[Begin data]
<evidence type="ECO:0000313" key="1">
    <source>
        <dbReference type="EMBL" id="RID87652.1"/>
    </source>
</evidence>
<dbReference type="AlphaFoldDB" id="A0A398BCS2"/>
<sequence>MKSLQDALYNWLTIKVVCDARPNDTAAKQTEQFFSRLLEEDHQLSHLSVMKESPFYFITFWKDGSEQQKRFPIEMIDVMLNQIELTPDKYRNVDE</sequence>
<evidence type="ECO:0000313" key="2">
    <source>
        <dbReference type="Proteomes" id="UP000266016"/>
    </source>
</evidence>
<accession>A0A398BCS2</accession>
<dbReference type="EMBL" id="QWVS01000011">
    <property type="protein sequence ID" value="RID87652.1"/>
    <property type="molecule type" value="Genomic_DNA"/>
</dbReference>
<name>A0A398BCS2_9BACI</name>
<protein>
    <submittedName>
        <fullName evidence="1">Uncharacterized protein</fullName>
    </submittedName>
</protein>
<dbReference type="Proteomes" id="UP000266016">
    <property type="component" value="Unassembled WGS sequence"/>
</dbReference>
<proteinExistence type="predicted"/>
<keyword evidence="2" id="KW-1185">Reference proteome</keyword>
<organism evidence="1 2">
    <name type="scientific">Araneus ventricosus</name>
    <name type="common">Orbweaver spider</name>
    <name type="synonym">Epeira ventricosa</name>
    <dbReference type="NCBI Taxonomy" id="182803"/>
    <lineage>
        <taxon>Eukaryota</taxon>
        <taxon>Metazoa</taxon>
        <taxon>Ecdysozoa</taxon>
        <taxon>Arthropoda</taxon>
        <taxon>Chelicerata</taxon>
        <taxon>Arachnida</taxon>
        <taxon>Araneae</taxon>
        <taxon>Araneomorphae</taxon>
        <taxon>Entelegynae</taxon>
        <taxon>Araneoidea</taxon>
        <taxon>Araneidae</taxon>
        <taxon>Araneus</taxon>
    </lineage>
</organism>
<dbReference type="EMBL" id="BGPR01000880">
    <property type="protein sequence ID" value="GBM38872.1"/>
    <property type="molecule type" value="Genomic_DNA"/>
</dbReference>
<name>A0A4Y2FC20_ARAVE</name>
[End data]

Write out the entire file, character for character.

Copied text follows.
<evidence type="ECO:0000313" key="1">
    <source>
        <dbReference type="EMBL" id="RID87652.1"/>
    </source>
</evidence>
<dbReference type="AlphaFoldDB" id="A0A398BCS2"/>
<sequence>MKSLQDALYNWLTIKVVCDARPNDTAAKQTEQFFSRLLEEDHQLSHLSVMKESPFYFITFWKDGSEQQKRFPIEMIDVMLNQIELTPDKYRNVDE</sequence>
<evidence type="ECO:0000313" key="2">
    <source>
        <dbReference type="Proteomes" id="UP000266016"/>
    </source>
</evidence>
<accession>A0A398BCS2</accession>
<dbReference type="EMBL" id="QWVS01000011">
    <property type="protein sequence ID" value="RID87652.1"/>
    <property type="molecule type" value="Genomic_DNA"/>
</dbReference>
<name>A0A398BCS2_9BACI</name>
<protein>
    <submittedName>
        <fullName evidence="1">Uncharacterized protein</fullName>
    </submittedName>
</protein>
<dbReference type="Proteomes" id="UP000266016">
    <property type="component" value="Unassembled WGS sequence"/>
</dbReference>
<proteinExistence type="predicted"/>
<keyword evidence="2" id="KW-1185">Reference proteome</keyword>
<organism evidence="1 2">
    <name type="scientific">Araneus ventricosus</name>
    <name type="common">Orbweaver spider</name>
    <name type="synonym">Epeira ventricosa</name>
    <dbReference type="NCBI Taxonomy" id="182803"/>
    <lineage>
        <taxon>Eukaryota</taxon>
        <taxon>Metazoa</taxon>
        <taxon>Ecdysozoa</taxon>
        <taxon>Arthropoda</taxon>
        <taxon>Chelicerata</taxon>
        <taxon>Arachnida</taxon>
        <taxon>Araneae</taxon>
        <taxon>Araneomorphae</taxon>
        <taxon>Entelegynae</taxon>
        <taxon>Araneoidea</taxon>
        <taxon>Araneidae</taxon>
        <taxon>Araneus</taxon>
    </lineage>
</organism>
<dbReference type="EMBL" id="BGPR01000880">
    <property type="protein sequence ID" value="GBM38872.1"/>
    <property type="molecule type" value="Genomic_DNA"/>
</dbReference>
<name>A0A4Y2FC20_ARAVE</name>